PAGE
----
Supporting students who are English Language Learners or students with IEPs, or students who fit both descriptions, requires that instruction be flexible in order to accommodate the range of students' accessing, processing, interpreting and demonstrating acquisition of skills, information, and global understanding.
According to EdWeek, 62 big-city school systems have pledged support to President Obama's "My Brother's Keeper" initiative dedicated to improving academic outcomes for African-American and Latino males.1 But keeping this pledge will require educators, throughout Michigan and across the nation, to address the often uncomfortable issues around how they feel about and deal with young males of color. It also means moving beyond negative stereotypes and preconceptions. According to Dr. Darron T. Smith, "Negative representations of African-American males are readily visible and conveyed to the public through the news, film, music videos, reality television and other programming and forms of media."2
Using data to drive school improvement sounds straightforward. Every day educators hear terminology like "data-driven decision making," "data dashboard," and "data analytics" with surprising frequency. Schools are awash in data more than ever before. On the one hand, the possibilities presented by these data systems are incredible. On the other hand, it is easy to quickly become overwhelmed by the sheer magnitude and complexity of the data. Rich datasets are often underutilized because educators are either unaware the data exists, or are unsure about how to effectively use the data. In this article, we want to showcase some specific data that can be used to drive school improvement for English language learners (ELLs).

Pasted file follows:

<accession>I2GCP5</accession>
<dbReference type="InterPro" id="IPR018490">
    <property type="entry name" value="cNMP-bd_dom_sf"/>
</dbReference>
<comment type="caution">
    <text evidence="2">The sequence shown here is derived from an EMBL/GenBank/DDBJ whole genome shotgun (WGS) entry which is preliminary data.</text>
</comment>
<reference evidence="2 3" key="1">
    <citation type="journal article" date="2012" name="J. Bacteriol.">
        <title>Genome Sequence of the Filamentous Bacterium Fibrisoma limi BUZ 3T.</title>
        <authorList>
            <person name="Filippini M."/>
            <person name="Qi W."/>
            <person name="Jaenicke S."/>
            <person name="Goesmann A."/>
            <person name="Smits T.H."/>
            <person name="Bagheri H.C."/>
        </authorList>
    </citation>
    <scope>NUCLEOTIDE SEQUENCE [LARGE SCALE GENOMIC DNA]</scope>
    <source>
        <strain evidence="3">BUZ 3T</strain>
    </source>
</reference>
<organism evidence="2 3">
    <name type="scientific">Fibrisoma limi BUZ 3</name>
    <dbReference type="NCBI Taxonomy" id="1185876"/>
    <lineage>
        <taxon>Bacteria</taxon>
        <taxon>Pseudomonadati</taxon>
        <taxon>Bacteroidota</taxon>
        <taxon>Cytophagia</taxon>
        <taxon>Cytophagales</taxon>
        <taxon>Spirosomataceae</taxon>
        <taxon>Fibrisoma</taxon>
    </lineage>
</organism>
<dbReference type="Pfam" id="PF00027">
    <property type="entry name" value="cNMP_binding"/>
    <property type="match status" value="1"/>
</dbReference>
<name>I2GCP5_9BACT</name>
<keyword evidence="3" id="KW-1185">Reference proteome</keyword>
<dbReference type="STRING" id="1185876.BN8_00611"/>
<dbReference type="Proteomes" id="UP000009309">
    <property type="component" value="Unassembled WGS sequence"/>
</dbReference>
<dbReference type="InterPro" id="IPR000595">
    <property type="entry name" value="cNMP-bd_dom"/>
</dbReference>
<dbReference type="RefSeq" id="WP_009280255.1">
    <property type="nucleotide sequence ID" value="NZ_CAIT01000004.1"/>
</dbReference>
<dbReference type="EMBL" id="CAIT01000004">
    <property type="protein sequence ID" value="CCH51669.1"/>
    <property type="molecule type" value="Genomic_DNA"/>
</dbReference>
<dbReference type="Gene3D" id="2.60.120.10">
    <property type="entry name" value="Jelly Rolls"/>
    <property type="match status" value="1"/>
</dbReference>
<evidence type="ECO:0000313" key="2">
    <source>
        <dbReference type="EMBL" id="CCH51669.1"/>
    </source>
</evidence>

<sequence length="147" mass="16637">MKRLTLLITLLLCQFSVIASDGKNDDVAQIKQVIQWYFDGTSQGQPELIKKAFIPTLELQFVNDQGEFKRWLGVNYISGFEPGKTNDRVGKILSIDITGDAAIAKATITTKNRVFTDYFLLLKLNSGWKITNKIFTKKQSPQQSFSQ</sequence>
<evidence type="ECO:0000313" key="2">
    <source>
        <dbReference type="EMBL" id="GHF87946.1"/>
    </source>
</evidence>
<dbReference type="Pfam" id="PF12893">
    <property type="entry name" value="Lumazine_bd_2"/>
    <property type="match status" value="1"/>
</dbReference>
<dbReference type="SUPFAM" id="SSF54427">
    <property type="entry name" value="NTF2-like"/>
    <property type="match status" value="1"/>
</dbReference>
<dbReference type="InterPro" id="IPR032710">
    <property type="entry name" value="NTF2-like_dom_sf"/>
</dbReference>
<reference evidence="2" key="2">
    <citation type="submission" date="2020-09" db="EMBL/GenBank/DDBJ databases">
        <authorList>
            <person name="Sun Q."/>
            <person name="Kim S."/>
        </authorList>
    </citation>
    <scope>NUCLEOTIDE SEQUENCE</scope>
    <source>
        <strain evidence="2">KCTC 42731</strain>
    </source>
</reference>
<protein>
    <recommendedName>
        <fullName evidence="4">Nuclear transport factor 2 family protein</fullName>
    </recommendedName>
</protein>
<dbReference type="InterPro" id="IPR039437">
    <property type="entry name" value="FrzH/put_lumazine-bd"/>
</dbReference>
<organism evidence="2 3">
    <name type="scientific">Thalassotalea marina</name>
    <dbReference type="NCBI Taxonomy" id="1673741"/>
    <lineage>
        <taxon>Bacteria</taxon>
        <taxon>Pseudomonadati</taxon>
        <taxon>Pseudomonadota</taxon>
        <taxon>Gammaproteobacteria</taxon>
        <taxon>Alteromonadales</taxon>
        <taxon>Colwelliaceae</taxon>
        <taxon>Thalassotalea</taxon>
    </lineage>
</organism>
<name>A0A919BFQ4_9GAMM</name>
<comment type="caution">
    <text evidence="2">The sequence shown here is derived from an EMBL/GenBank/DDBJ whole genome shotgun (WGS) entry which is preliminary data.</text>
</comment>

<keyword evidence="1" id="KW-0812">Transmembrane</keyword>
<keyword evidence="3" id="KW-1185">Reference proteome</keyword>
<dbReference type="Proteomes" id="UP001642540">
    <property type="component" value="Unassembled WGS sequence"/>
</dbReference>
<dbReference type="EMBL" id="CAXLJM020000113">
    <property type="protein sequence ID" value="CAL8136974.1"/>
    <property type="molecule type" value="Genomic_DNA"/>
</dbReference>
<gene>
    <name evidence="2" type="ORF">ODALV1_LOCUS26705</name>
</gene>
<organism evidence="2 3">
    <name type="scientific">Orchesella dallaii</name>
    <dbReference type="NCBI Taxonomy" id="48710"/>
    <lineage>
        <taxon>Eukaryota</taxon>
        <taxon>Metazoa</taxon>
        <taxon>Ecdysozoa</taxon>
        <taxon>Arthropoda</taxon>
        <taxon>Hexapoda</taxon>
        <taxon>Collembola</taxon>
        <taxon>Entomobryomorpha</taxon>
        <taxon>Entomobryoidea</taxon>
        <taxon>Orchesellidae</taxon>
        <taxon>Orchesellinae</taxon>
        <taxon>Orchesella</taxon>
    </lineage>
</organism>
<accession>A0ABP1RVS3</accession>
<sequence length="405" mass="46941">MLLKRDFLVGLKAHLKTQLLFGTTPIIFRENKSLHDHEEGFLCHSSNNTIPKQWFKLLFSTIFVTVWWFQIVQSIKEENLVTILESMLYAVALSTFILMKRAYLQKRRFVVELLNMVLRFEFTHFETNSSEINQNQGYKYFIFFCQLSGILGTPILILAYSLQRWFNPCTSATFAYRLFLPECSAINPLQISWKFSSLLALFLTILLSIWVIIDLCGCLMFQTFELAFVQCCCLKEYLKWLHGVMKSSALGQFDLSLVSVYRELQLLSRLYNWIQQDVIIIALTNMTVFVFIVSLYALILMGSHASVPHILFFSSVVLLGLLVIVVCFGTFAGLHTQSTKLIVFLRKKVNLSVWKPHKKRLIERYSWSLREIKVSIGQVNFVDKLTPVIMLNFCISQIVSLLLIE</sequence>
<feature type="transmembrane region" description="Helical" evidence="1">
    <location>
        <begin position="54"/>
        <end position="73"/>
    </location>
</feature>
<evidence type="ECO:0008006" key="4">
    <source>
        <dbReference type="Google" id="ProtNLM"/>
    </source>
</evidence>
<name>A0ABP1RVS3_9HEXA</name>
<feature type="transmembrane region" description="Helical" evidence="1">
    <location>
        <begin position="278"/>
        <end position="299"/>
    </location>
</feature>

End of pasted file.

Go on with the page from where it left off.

School improvement variables are many and diverse and even more so when assessing and addressing achievement gaps across and within subgroups. Data-driven school improvement remains a priority and digging into relevant data can be daunting. While data analysis is typically focused at the school and classroom level, it can be useful to take a look at aggregate data at the ISD level. This level of data review can assist in tackling underlying or less obvious issues that impact achievement gaps for students with IEPs. In addition, identification of such issues can inform procedural and managerial improvements.
Book Author: Campbell Jones et al. (2010)
The diversity in today's schools is continually increasing and educators are being called upon to teach every child, regardless of race, class, gender, disability, or other indicators of difference. This raises questions such as:
- What are the most effective instructional techniques needed to educate students from diverse backgrounds?
- What levels of cultural knowledge do teachers and leaders need to educate children from diverse backgrounds?
- And in what ways can schools fulfill their responsibility to educate every child? (p. iv)